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Some families are hiring multilingual nannies. They say there are clear benefits for their children.

Pooja Mistry Shah   

Some families are hiring multilingual nannies. They say there are clear benefits for their children.
  • Some families are opting to have nannies that speak a different language than them.
  • These caregivers can help children connect with the family's native tongue.

In our increasingly interconnected world, the decision to hire a nanny is a deeply personal one for families, influenced by socioeconomic, cultural, and comfort-driven factors. These caregivers not only provide attentive care but also serve as profound shapers of a child's development, imparting guidance and nurturing that leaves an indelible mark.

For instance, Candi Vajana, an experienced nanny fluent in both English and Italian, has helped countless families in her 30-year tenure learn new languages. "Children learn very quickly, especially in the 0 to 5 age range," Vajana told Business Insider. "We live in a society where being able to speak multiple languages is now the norm."

As a result, some families are intentionally seeking out nannies who possess the gift of multilingualism, recognizing the invaluable immediate and long-term benefits it can bestow.

A multilingual nanny offers cultural exposure for both the child and the parent

Jayna Patel, a real-estate agent based in Miami, receives care from a Spanish-speaking nanny for her 3-year-old son twice a week for a total of 10 hours a week.

Discovered through the trusted grapevine of word-of-mouth recommendations from the family, Patel's nanny has proven to be a linguistic treasure trove for her son. "Despite our differing parenting styles, I love how she speaks to my son in Spanish, even when conveying the simplest of phrases like 'pick this up' or 'are you hungry?'" Patel told BI.

In their home, where Gujarati is the native tongue, Patel's son is immersed in a rich tapestry of languages — English and Spanish at his Montessori school, and Gujarati instilled by his parents, complemented by the cultural heritage found in learning materials like Modi Toys. Yet, it is the introduction of Spanish into her son's everyday vocabulary that captivates her and also helps her improve her own vocabulary.

"When you live in a diverse city like Miami, it's invaluable to have a foreign nanny, ensuring both you and your child develop a greater understanding and appreciation for inclusivity," Patel said. "I definitely recommend it to families to help their children with their linguistic tools and global appreciation."

Knowing multiple languages helps with social and communication skills

In the cosmopolitan city of Singapore, where self-employed business owner Natasha Bhalla Mistry lived for over six years, she sought a foreign nanny to care for her two daughters during their formative years.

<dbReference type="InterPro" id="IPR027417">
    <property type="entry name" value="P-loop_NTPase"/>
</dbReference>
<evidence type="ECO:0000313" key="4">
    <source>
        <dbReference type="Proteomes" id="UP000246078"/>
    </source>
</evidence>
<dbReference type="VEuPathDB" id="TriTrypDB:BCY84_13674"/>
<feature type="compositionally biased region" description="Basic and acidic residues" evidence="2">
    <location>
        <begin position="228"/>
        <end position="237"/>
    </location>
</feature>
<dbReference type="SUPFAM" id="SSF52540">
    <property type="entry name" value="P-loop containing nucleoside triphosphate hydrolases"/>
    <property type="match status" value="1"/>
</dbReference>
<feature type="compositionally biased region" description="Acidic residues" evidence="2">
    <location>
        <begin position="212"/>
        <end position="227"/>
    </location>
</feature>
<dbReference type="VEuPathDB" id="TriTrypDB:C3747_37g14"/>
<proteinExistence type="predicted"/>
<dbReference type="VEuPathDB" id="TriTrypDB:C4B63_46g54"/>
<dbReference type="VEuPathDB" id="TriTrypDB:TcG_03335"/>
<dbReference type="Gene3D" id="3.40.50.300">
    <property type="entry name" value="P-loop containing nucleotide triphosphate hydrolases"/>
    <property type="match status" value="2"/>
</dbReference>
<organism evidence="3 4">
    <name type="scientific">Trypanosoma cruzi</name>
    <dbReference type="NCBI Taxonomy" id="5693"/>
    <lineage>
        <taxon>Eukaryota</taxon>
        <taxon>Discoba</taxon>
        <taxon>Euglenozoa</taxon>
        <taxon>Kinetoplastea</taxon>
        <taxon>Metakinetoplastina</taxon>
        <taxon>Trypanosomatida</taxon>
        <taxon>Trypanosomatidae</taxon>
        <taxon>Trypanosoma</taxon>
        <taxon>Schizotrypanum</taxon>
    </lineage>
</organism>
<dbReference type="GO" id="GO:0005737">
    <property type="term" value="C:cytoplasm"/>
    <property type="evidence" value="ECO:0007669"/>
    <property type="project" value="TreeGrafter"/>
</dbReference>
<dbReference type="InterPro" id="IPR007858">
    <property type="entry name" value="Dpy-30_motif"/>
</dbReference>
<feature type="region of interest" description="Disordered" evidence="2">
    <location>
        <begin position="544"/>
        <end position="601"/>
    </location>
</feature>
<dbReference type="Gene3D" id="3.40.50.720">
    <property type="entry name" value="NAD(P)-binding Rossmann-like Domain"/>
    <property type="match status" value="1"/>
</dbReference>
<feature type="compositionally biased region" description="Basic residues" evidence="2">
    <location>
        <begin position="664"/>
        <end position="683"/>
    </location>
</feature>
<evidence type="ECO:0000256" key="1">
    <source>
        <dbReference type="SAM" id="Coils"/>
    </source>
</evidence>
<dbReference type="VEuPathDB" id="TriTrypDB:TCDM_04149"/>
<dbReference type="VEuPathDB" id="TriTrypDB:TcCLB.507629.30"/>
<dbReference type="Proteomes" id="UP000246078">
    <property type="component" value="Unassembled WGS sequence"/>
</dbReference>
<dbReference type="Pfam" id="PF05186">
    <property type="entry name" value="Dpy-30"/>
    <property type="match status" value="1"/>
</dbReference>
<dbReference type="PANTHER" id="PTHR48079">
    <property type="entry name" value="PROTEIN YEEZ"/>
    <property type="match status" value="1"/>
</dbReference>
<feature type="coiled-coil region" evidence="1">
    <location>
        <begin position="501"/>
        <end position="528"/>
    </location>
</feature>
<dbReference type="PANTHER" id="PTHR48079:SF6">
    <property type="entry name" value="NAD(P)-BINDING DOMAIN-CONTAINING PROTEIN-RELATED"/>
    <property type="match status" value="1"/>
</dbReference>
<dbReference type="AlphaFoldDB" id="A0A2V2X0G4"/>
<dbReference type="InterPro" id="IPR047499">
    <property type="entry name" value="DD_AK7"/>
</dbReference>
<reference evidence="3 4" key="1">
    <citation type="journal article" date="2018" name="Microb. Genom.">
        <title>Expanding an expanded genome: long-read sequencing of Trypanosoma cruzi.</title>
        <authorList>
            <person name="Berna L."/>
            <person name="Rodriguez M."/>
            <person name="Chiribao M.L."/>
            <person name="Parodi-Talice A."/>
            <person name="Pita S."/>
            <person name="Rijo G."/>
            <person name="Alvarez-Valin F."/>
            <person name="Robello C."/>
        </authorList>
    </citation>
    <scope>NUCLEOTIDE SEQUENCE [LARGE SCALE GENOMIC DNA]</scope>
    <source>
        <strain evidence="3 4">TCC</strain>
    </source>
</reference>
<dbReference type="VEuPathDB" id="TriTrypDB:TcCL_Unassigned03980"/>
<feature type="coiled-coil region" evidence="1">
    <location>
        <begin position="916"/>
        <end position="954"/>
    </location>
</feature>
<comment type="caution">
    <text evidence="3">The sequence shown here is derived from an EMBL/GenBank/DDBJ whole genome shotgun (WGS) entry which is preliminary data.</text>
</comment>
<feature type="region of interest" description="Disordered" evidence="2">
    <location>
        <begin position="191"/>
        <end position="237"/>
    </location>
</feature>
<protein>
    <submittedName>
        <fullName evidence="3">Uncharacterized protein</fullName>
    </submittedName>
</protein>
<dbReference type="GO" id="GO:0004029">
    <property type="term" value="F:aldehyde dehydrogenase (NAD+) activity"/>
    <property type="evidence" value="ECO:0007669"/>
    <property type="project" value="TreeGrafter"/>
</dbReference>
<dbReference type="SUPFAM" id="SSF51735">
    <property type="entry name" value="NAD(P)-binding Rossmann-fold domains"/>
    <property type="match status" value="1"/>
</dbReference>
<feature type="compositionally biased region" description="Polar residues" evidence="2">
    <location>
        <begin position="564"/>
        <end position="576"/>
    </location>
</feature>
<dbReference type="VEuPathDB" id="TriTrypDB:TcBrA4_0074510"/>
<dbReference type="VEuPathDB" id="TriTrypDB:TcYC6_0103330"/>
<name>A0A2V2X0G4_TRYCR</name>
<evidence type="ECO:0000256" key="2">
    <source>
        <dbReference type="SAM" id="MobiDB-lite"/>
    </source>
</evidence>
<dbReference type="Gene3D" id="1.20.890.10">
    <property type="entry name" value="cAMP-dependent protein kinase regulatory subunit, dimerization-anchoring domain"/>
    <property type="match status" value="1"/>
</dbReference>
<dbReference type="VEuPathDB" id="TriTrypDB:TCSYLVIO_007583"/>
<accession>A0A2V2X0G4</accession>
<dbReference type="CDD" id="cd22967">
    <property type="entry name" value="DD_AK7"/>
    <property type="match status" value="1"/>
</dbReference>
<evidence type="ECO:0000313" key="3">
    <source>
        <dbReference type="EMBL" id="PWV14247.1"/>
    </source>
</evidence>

"We intentionally picked a Filipino caregiver who spoke Tagalog for live-in help because of how nurturing and outgoing the community is," Bhalla Mistry told BI. "We wanted our daughters to reflect those traits, and they saw the nanny as a second mother."

Plus, the nanny helped Bhalla Mistry feel connected to her new home in Singapore amid a relocation from London during COVID-19; in the absence of family due to pandemic restrictions, her nanny became a steadfast presence in her life, teaching her Filipino customs and traditions. Additionally, the nanny purposefully taught Bhalla Mistry's daughters Tagalog while they learned Mandarin at school and Hindi at home.

The family has since relocated to Switzerland, adding French to their daughters' growing communicative repertoire. "Children who grow up multilingual often develop better communication skills and can switch between languages more easily," Bhalla Mistry said. "The girls have cultivated an open-mindedness from a young age that will help them make deeper connections with other kids and adults."

Multilingual nannies can help children connect with their native tongues

Maria Olsson-Tysor of Orange County, California, hails from Sweden and only speaks Swedish to her children, while her husband speaks to them in English. Yet, she decided to hire two Swedish-speaking nannies; this decision was not merely a pragmatic choice but an act of cultural preservation.

"We visit family in Sweden annually, so it's important for all of our family to speak the same language and understand each other," Olsson-Tysor told BI. "There were times when my children responded only in English when relatives spoke to them in Swedish, and they felt embarrassed to speak the language, but we kept going."

Despite living in the States, Olsson-Tysor incorporated multiple immersive experiences like Swedish schools, books, movies, playdates, and, of course, the companionship of the nanny to reinforce linguistic bonds.

"The more exposure to the language, with different sources, the better, and it will help your children flex their brain muscles and show them new ways of thinking," Olsson-Tysor said.

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